Xu Bing [why artists write: a case of transference]

Xu Bing 2006 excerpt from An Artist’s View

I began working on Book from the Sky at a time when I was constantly in a very anxious and confused mood. This mood was related to the “cultural fever” that was present at the time in China. Culturally, Chinese people were sometimes overfed and at other times underfed. For example, during the Cultural Revolution (1966—1976) the whole nation read only Chairman Mao’s Red Book. After the Cultural Revolution ended, people were starved for culture and consumed everything available. During this time I read so much and participated in so many cultural activities that my mind was in a state of chaos. My psyche had been clogged with all sorts of random things. I felt uncomfortable, like a person suffering from starvation who had just gorged himself. It was at that point that I considered creating a book that would clean out these feelings. Looking back, the process of creating Book from the Sky helped to clear my head of these discomforts, but the work itself only created more confusion.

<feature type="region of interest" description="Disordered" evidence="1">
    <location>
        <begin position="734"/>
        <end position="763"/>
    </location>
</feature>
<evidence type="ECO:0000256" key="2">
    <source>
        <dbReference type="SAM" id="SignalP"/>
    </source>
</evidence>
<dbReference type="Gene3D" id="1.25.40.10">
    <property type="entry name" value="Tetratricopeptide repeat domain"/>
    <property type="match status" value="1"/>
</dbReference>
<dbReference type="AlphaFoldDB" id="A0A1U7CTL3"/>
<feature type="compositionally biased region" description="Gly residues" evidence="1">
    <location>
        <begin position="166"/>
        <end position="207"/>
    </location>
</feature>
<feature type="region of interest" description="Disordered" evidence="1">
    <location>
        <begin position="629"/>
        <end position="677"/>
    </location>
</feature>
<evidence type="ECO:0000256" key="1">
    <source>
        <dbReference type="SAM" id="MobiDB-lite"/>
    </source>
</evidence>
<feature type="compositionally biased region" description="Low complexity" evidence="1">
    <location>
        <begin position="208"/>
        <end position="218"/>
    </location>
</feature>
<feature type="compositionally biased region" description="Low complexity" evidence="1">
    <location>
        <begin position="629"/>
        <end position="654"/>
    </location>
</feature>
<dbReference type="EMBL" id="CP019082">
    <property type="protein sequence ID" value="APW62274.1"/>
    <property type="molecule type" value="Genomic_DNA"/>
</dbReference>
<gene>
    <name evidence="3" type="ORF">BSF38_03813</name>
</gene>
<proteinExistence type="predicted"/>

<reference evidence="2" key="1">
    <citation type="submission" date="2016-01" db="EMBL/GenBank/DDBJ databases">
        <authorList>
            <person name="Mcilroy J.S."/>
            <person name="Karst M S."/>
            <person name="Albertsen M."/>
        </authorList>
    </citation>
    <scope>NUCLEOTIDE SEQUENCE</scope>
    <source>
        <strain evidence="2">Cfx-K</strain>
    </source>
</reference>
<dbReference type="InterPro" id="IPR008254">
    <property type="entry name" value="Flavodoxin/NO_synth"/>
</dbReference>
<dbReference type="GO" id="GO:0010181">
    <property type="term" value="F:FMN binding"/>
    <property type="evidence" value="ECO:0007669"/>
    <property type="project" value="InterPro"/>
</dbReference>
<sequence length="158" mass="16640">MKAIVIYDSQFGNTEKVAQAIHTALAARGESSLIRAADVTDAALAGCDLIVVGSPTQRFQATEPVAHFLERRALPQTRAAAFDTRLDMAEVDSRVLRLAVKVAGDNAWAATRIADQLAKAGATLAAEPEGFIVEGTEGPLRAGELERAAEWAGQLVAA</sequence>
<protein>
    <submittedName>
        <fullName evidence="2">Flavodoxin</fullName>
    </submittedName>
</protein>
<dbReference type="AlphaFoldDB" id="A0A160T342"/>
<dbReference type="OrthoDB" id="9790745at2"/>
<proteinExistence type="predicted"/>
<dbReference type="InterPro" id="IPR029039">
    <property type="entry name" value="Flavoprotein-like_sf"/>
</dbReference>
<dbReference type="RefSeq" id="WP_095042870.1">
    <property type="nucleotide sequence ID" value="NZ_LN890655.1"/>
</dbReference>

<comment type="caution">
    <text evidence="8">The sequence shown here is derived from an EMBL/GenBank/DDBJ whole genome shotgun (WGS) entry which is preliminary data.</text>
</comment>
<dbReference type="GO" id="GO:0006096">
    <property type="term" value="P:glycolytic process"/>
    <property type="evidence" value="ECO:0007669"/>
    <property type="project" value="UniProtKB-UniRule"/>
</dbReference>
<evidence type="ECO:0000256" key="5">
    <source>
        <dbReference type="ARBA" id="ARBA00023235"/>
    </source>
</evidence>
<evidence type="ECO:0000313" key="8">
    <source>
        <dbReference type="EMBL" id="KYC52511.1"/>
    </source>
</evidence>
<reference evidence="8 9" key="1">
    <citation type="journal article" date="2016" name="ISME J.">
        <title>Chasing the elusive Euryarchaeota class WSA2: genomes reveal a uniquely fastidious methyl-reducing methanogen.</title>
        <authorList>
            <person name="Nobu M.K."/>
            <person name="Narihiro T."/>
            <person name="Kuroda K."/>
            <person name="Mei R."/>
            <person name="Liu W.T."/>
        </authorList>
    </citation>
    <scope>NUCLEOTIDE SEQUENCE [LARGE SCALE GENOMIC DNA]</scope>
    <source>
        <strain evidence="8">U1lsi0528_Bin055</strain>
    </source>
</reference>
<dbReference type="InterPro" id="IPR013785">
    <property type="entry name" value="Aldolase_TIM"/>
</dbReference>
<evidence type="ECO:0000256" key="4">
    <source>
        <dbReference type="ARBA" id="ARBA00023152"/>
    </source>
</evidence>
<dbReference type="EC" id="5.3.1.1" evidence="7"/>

People have so many perspectives on Book from the Sky because the work itself is empty. The work does not present any clear message. I very seriously labored for years on something that says nothing. The seriousness I devoted to this work is important to both the artwork itself as well as myself psychologically. By being completely serious to the degree of earnestly believing the pretense as real, true absurdity emerges, and the power of the art is enhanced.

I used every possible method to force people to believe in the legitimacy of this work, while at the same time extracting all content completely.

Image: image Xu Bing, still video 1994 “A case of transference”


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